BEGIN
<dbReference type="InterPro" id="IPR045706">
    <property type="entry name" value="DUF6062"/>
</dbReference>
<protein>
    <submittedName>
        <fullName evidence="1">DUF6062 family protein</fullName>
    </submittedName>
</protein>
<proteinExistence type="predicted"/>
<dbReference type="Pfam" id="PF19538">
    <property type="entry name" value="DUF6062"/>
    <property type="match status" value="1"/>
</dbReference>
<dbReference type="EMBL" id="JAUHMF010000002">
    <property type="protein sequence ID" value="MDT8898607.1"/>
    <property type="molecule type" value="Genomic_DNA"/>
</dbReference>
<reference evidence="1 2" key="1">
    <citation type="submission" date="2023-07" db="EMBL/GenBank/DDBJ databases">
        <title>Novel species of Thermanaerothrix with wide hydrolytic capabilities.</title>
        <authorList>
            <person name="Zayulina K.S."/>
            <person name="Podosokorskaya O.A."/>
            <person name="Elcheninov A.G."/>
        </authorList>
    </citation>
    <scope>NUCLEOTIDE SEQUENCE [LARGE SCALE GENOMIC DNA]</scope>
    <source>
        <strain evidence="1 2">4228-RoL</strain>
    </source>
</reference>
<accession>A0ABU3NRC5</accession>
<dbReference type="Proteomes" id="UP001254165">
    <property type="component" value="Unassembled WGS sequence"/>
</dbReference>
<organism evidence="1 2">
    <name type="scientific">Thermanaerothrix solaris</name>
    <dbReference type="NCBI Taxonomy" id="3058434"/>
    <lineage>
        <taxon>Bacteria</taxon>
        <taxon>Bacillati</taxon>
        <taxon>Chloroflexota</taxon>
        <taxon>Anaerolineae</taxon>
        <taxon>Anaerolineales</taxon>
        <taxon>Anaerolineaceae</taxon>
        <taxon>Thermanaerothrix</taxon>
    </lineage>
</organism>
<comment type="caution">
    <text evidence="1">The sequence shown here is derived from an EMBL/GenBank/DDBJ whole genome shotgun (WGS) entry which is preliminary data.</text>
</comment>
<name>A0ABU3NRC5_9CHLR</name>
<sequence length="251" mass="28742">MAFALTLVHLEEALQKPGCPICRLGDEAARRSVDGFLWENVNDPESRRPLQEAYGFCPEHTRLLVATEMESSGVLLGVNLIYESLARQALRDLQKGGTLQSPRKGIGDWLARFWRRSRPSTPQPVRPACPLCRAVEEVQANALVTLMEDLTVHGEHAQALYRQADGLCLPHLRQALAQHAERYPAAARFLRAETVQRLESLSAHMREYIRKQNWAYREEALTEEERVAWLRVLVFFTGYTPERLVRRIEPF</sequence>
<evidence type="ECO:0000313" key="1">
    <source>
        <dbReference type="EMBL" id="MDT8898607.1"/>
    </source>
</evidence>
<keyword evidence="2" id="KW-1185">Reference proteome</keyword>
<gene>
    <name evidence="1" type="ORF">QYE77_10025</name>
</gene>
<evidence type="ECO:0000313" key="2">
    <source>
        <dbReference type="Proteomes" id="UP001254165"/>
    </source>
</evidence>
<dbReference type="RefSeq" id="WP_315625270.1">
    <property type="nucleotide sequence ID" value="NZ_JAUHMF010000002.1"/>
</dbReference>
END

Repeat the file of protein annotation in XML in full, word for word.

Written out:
<dbReference type="InterPro" id="IPR045706">
    <property type="entry name" value="DUF6062"/>
</dbReference>
<protein>
    <submittedName>
        <fullName evidence="1">DUF6062 family protein</fullName>
    </submittedName>
</protein>
<proteinExistence type="predicted"/>
<dbReference type="Pfam" id="PF19538">
    <property type="entry name" value="DUF6062"/>
    <property type="match status" value="1"/>
</dbReference>
<dbReference type="EMBL" id="JAUHMF010000002">
    <property type="protein sequence ID" value="MDT8898607.1"/>
    <property type="molecule type" value="Genomic_DNA"/>
</dbReference>
<reference evidence="1 2" key="1">
    <citation type="submission" date="2023-07" db="EMBL/GenBank/DDBJ databases">
        <title>Novel species of Thermanaerothrix with wide hydrolytic capabilities.</title>
        <authorList>
            <person name="Zayulina K.S."/>
            <person name="Podosokorskaya O.A."/>
            <person name="Elcheninov A.G."/>
        </authorList>
    </citation>
    <scope>NUCLEOTIDE SEQUENCE [LARGE SCALE GENOMIC DNA]</scope>
    <source>
        <strain evidence="1 2">4228-RoL</strain>
    </source>
</reference>
<accession>A0ABU3NRC5</accession>
<dbReference type="Proteomes" id="UP001254165">
    <property type="component" value="Unassembled WGS sequence"/>
</dbReference>
<organism evidence="1 2">
    <name type="scientific">Thermanaerothrix solaris</name>
    <dbReference type="NCBI Taxonomy" id="3058434"/>
    <lineage>
        <taxon>Bacteria</taxon>
        <taxon>Bacillati</taxon>
        <taxon>Chloroflexota</taxon>
        <taxon>Anaerolineae</taxon>
        <taxon>Anaerolineales</taxon>
        <taxon>Anaerolineaceae</taxon>
        <taxon>Thermanaerothrix</taxon>
    </lineage>
</organism>
<comment type="caution">
    <text evidence="1">The sequence shown here is derived from an EMBL/GenBank/DDBJ whole genome shotgun (WGS) entry which is preliminary data.</text>
</comment>
<name>A0ABU3NRC5_9CHLR</name>
<sequence length="251" mass="28742">MAFALTLVHLEEALQKPGCPICRLGDEAARRSVDGFLWENVNDPESRRPLQEAYGFCPEHTRLLVATEMESSGVLLGVNLIYESLARQALRDLQKGGTLQSPRKGIGDWLARFWRRSRPSTPQPVRPACPLCRAVEEVQANALVTLMEDLTVHGEHAQALYRQADGLCLPHLRQALAQHAERYPAAARFLRAETVQRLESLSAHMREYIRKQNWAYREEALTEEERVAWLRVLVFFTGYTPERLVRRIEPF</sequence>
<evidence type="ECO:0000313" key="1">
    <source>
        <dbReference type="EMBL" id="MDT8898607.1"/>
    </source>
</evidence>
<keyword evidence="2" id="KW-1185">Reference proteome</keyword>
<gene>
    <name evidence="1" type="ORF">QYE77_10025</name>
</gene>
<evidence type="ECO:0000313" key="2">
    <source>
        <dbReference type="Proteomes" id="UP001254165"/>
    </source>
</evidence>
<dbReference type="RefSeq" id="WP_315625270.1">
    <property type="nucleotide sequence ID" value="NZ_JAUHMF010000002.1"/>
</dbReference>